Reed v. Barcklay et al

Filing 107

ORDER affirming 100 Magistrate Judge Metcalf's Order of June 22, 2012 and denying 106 Plaintiff's Objection to Magistrate Judge's Order Dated June 22, 2012. Signed by Judge James A Teilborg on 7/19/12. (LSP)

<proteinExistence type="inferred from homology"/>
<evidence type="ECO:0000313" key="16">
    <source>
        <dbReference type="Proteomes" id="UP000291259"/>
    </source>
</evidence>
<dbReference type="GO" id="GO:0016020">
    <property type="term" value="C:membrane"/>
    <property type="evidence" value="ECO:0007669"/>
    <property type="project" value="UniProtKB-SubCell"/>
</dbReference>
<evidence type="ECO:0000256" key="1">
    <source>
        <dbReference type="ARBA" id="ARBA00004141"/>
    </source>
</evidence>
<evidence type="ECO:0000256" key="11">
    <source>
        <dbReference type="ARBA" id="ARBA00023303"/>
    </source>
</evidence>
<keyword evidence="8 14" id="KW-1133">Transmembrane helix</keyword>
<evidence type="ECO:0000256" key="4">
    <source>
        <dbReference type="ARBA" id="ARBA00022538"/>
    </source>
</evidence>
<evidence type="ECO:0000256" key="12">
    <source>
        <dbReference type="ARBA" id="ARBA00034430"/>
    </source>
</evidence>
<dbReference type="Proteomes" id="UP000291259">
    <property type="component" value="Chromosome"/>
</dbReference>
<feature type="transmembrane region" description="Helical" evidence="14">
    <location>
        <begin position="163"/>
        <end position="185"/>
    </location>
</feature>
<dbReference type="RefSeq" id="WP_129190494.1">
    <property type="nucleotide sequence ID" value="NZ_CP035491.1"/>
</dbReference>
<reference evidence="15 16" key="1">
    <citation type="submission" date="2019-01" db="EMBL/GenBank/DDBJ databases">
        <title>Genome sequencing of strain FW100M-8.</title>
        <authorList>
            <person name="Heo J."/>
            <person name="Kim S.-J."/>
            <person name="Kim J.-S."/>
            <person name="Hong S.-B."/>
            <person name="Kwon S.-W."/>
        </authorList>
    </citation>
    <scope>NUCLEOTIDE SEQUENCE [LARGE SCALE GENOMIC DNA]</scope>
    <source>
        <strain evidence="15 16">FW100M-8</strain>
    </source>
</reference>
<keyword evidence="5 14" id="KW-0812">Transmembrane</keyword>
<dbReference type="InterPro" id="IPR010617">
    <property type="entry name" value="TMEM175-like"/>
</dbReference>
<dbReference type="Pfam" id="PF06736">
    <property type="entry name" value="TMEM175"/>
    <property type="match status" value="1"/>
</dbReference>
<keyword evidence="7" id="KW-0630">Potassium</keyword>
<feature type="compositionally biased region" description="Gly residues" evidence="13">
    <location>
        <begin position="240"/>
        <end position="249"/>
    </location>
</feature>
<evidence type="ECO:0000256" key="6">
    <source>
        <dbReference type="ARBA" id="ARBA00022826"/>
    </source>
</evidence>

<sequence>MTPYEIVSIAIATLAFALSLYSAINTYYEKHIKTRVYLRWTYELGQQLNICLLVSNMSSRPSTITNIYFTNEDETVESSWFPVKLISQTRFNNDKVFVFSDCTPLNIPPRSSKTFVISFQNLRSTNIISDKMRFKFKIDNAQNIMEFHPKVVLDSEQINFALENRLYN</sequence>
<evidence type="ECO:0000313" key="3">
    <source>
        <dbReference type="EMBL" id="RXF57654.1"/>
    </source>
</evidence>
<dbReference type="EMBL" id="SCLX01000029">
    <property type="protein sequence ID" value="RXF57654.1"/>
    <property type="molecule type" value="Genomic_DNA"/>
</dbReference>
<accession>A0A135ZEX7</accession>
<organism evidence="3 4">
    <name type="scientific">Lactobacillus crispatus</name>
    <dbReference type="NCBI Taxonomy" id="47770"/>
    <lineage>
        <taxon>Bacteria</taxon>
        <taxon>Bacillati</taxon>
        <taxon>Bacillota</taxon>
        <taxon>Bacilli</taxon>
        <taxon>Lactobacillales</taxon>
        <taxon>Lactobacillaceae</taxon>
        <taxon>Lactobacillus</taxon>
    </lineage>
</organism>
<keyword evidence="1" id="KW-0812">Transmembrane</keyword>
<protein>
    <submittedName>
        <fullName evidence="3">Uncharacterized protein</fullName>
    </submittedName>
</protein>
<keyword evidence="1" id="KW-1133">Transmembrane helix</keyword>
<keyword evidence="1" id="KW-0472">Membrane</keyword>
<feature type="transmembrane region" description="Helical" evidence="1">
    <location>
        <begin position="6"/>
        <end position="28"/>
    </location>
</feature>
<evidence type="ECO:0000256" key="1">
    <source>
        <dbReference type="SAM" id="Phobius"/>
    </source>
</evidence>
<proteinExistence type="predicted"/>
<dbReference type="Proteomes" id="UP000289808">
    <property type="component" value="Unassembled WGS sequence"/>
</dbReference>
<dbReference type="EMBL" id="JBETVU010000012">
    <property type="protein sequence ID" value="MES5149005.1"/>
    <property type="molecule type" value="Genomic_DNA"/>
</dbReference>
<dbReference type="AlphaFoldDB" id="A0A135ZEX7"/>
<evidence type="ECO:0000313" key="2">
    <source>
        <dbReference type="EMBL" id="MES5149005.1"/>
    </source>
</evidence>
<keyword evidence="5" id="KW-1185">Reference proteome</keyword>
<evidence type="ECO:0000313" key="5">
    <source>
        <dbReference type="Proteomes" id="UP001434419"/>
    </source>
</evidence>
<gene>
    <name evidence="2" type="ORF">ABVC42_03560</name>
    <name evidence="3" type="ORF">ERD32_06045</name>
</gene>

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1 WO 2 3 4 5 6 IN THE UNITED STATES DISTRICT COURT 7 FOR THE DISTRICT OF ARIZONA 8 9 Kenneth W. Reed, Plaintiff, 10 11 vs. 12 Karen Barcklay et al, 13 Defendant. 14 ) ) ) ) ) ) ) ) ) ) ) ) No. CV 11-1339-PHX-JAT ORDER 15 16 Pending before the Court is Plaintiff Kenneth Reed’s interlocutory appeal of 17 Magistrate Judge Metcalf’s Order of June 22, 2012. (Doc. 106). The Court now rules on the 18 appeal. 19 I. 20 On May 23, 2011, Plaintiff, who is confined in the Arizona State Prison 21 Complex-Yuma in San Luis, Arizona, filed a pro se civil rights Complaint in the Superior 22 Court of Yuma County, Arizona, seeking redress pursuant to 42 U.S.C. § 1983. On July 6, 23 2011, Defendant Chenail filed a Notice of Removal. This Court concluded that removal was 24 appropriate, dismissed Plaintiff’s original complaint for failure to state a claim, and gave him 25 leave to amend. After Plaintiff filed his First Amended Complaint, further pretrial 26 proceedings were assigned to Magistrate Judge Irwin, and subsequently to Magistrate Judge 27 Metcalf. 28 BACKGROUND Magistrate Judge Metcalf issued an Order on June 22, 2012, resolving a discovery 1 dispute that had arisen regarding Plaintiff’s medical records. (Doc. 100). Essentially, Plaintiff 2 sought to have his medical records released directly to him, while Defendants sought to 3 compel the release of the records to them to enable redactions for security and privacy 4 reasons. Id. at 5-6. The Magistrate Judge ordered that Plaintiff’s medical records be produced 5 to Defendants, and that Defendants provide Plaintiff a copy (with any redactions noted and 6 explained) within fourteen days of that release. Id. at 14. The Order also provided for 7 protection of those documents from disclosure. Id. at 13-14. 8 Plaintiff objects to the Magistrate Judge’s: (1) ruling on alleged noncompliance with 9 an allegedly nonexistent discovery request; (2) finding of substantial justification for the 10 Defendant’s proposed course of discovery; (3) adoption of Defendants’ proposed course of 11 discovery; and (4) alleged denial of the Rule 34 discovery process. (Doc. 106 at 4-5). The 12 Court now rules on Plaintiff’s objections. STANDARD OF REVIEW 13 II. 14 The Federal Magistrates Act, 28 U.S.C. §§ 631-639, “distinguishes between 15 nondispositive matters under 28 U.S.C. § 636(b)(1)(A) and dispositive matters heard 16 pursuant to 28 U.S.C. § 636(b)(1)(B).” United States v. Abonce-Barrera, 257 F.3d 959, 968 17 (9th Cir. 2001). “Under 28 U.S.C. § 636(b)(1)(A), a district judge may designate a magistrate 18 judge to hear any nondispositive pretrial matter pending before the court.” Estate of Connors 19 v. O’Connor, 6 F.3d 656, 658 (9th Cir. 1993) (emphasis in original). Regarding 20 nondispositive pretrial matters heard by a magistrate judge, the Federal Magistrate Act 21 provides, in pertinent part: 25 [A] judge may designate a magistrate to hear and determine any pretrial matter pending before the court, except a motion for injunctive relief, for judgment on the pleadings, for summary judgment, . . . to dismiss for failure to state a claim upon which relief can be granted, and to involuntarily dismiss an action. A judge of the court may reconsider any pretrial matter under this subparagraph (A) where it has been shown that the magistrate’s order is clearly erroneous or contrary to law. 26 28 U.S.C. § 636(b)(1)(A); see Abonce-Barrera, 257 F.3d at 967. The Court will thus review 27 the Magistrate Judge’s decisions of law de novo, and decisions of fact only for clear error. 22 23 24 28 -2- 1 III. 2 Plaintiff first argues that the Magistrate Judge ordered discovery of documents that 3 were never actually requested by Defendants. However, as the Magistrate Judge’s Order 4 states, Defendants requested “all documents relied on in responding to discovery, or relevant 5 or likely lead to relevant evidence, and records on the claims maintained by Plaintiff.” (Doc. 6 100 at 2) (quoting Doc. 71 at Exhibit 1). Although not explicit, this request includes 7 Plaintiff’s medical records. Further, in a letter to Defendant, Plaintiff also indicated he would 8 “consider [Defendants] letter of December 21, 2011 as a request for production of 9 [Plaintiff’s] medical records.” Id. (quoting Doc. 71, Exhibit 2, Letter 1/14/12.). Accordingly, 10 ANALYSIS this objection is without merit. 11 Plaintiff next objects to the finding of substantial justification for ordering an 12 alternative discovery process. (Doc. 106 at 4). Plaintiff argues that this finding is 13 unsupported. Id. However, the Magistrate Judge did discuss the justifications for his Order. 14 (Doc. 100 at 7-9 (discussing privacy concerns), 9-10 (discussing security concerns)). Based 15 on these justifications, the Magistrate Judge found the alternative discovery process proper, 16 and this Court finds no clear error in his reliance upon these justifications. 17 Plaintiff finally objects that the Federal Rules of Civil Procedure entitle him to direct 18 production of his records, and that the terms of discovery adopted by the Magistrate Judge 19 are unfair. (Doc. 106 at 4-5). The Magistrate Judge addressed this argument, stating that the 20 discovery rules allow for flexibility in the production of the documents, and that the Court 21 has broad authority to limit discovery. (Doc. 100 at 11) (citing Fed. R. Civ. P. 26(b)(2)(C), 22 34(b)(2)(E)(i)). The Magistrate Judge correctly stated the law. See In re Anonymous Online 23 Speakers, 661 F.3d 1168, 1176 (9th Cir. 2011) (“district court has wide latitude in controlling 24 discovery and . . . decisions governing discovery are highly fact-intensive”) (internal 25 citations omitted). As discussed above, there is no clear error in his finding that the present 26 discovery dispute warranted the exercise of that flexibility. Nor is there any clear error in the 27 course of discovery ordered by the Magistrate Judge, given that Plaintiff has presented no 28 evidence to suggest that Defendants will not honestly participate in the discovery process. -3- 1 IV. 2 Accordingly, 3 IT IS ORDERED affirming Magistrate Judge Metcalf’s Order of June 22, 2012. 4 IT IS FURTHER ORDERED that and Plaintiff’s Objection to Magistrate Judge’s 5 6 CONCLUSION Order Dated June 22, 2012 (Doc. 106) is denied. DATED this 19th day of July, 2012. 7 8 9 10 11 12 13 14 15 16 17 18 19 20 21 22 23 24 25 26 27 28 -4-